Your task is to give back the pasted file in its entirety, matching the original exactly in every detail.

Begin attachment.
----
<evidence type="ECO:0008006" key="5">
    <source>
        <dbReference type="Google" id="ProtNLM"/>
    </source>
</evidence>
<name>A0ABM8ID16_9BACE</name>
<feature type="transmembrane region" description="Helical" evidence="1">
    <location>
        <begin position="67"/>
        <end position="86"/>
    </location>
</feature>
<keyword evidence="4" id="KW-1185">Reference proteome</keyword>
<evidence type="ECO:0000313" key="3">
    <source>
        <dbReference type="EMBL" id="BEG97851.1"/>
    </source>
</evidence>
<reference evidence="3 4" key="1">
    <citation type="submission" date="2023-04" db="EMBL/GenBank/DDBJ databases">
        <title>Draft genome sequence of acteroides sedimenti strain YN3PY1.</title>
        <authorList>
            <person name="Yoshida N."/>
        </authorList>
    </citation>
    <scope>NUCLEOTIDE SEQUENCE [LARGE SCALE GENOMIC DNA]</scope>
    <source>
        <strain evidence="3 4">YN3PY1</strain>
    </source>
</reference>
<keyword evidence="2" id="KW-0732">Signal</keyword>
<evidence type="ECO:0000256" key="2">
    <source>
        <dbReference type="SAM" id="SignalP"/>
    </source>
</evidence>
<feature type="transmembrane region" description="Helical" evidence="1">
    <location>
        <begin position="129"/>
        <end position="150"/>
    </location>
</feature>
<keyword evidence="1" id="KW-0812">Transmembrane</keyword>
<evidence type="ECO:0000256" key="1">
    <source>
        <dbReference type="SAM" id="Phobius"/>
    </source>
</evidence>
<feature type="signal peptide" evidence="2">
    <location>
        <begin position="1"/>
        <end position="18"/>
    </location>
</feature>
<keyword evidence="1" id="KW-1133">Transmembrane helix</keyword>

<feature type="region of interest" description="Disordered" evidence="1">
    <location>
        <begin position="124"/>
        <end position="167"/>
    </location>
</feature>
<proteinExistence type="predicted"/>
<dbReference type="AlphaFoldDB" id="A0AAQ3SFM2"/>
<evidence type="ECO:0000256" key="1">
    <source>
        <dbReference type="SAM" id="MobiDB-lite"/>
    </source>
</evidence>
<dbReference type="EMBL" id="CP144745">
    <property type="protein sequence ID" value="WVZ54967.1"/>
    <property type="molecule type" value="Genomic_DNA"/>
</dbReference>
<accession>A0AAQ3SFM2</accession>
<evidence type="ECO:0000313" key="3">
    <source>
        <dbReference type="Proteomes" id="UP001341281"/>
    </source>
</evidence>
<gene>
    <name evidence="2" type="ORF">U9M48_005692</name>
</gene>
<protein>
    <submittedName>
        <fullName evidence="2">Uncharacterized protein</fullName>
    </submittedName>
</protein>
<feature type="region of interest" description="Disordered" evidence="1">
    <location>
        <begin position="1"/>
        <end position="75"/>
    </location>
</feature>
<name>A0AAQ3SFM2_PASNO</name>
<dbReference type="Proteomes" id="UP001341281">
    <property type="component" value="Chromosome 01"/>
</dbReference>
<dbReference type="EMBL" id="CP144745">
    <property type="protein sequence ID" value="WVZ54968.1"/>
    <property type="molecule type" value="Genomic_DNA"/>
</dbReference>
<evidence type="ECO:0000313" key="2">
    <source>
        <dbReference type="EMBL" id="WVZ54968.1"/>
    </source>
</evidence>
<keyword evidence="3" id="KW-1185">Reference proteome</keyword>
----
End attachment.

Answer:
<evidence type="ECO:0008006" key="5">
    <source>
        <dbReference type="Google" id="ProtNLM"/>
    </source>
</evidence>
<name>A0ABM8ID16_9BACE</name>
<feature type="transmembrane region" description="Helical" evidence="1">
    <location>
        <begin position="67"/>
        <end position="86"/>
    </location>
</feature>
<keyword evidence="4" id="KW-1185">Reference proteome</keyword>
<evidence type="ECO:0000313" key="3">
    <source>
        <dbReference type="EMBL" id="BEG97851.1"/>
    </source>
</evidence>
<reference evidence="3 4" key="1">
    <citation type="submission" date="2023-04" db="EMBL/GenBank/DDBJ databases">
        <title>Draft genome sequence of acteroides sedimenti strain YN3PY1.</title>
        <authorList>
            <person name="Yoshida N."/>
        </authorList>
    </citation>
    <scope>NUCLEOTIDE SEQUENCE [LARGE SCALE GENOMIC DNA]</scope>
    <source>
        <strain evidence="3 4">YN3PY1</strain>
    </source>
</reference>
<keyword evidence="2" id="KW-0732">Signal</keyword>
<evidence type="ECO:0000256" key="2">
    <source>
        <dbReference type="SAM" id="SignalP"/>
    </source>
</evidence>
<feature type="transmembrane region" description="Helical" evidence="1">
    <location>
        <begin position="129"/>
        <end position="150"/>
    </location>
</feature>
<keyword evidence="1" id="KW-0812">Transmembrane</keyword>
<evidence type="ECO:0000256" key="1">
    <source>
        <dbReference type="SAM" id="Phobius"/>
    </source>
</evidence>
<feature type="signal peptide" evidence="2">
    <location>
        <begin position="1"/>
        <end position="18"/>
    </location>
</feature>
<keyword evidence="1" id="KW-1133">Transmembrane helix</keyword>

<feature type="region of interest" description="Disordered" evidence="1">
    <location>
        <begin position="124"/>
        <end position="167"/>
    </location>
</feature>
<proteinExistence type="predicted"/>
<dbReference type="AlphaFoldDB" id="A0AAQ3SFM2"/>
<evidence type="ECO:0000256" key="1">
    <source>
        <dbReference type="SAM" id="MobiDB-lite"/>
    </source>
</evidence>
<dbReference type="EMBL" id="CP144745">
    <property type="protein sequence ID" value="WVZ54967.1"/>
    <property type="molecule type" value="Genomic_DNA"/>
</dbReference>
<accession>A0AAQ3SFM2</accession>
<evidence type="ECO:0000313" key="3">
    <source>
        <dbReference type="Proteomes" id="UP001341281"/>
    </source>
</evidence>
<gene>
    <name evidence="2" type="ORF">U9M48_005692</name>
</gene>
<protein>
    <submittedName>
        <fullName evidence="2">Uncharacterized protein</fullName>
    </submittedName>
</protein>
<feature type="region of interest" description="Disordered" evidence="1">
    <location>
        <begin position="1"/>
        <end position="75"/>
    </location>
</feature>
<name>A0AAQ3SFM2_PASNO</name>
<dbReference type="Proteomes" id="UP001341281">
    <property type="component" value="Chromosome 01"/>
</dbReference>
<dbReference type="EMBL" id="CP144745">
    <property type="protein sequence ID" value="WVZ54968.1"/>
    <property type="molecule type" value="Genomic_DNA"/>
</dbReference>
<evidence type="ECO:0000313" key="2">
    <source>
        <dbReference type="EMBL" id="WVZ54968.1"/>
    </source>
</evidence>
<keyword evidence="3" id="KW-1185">Reference proteome</keyword>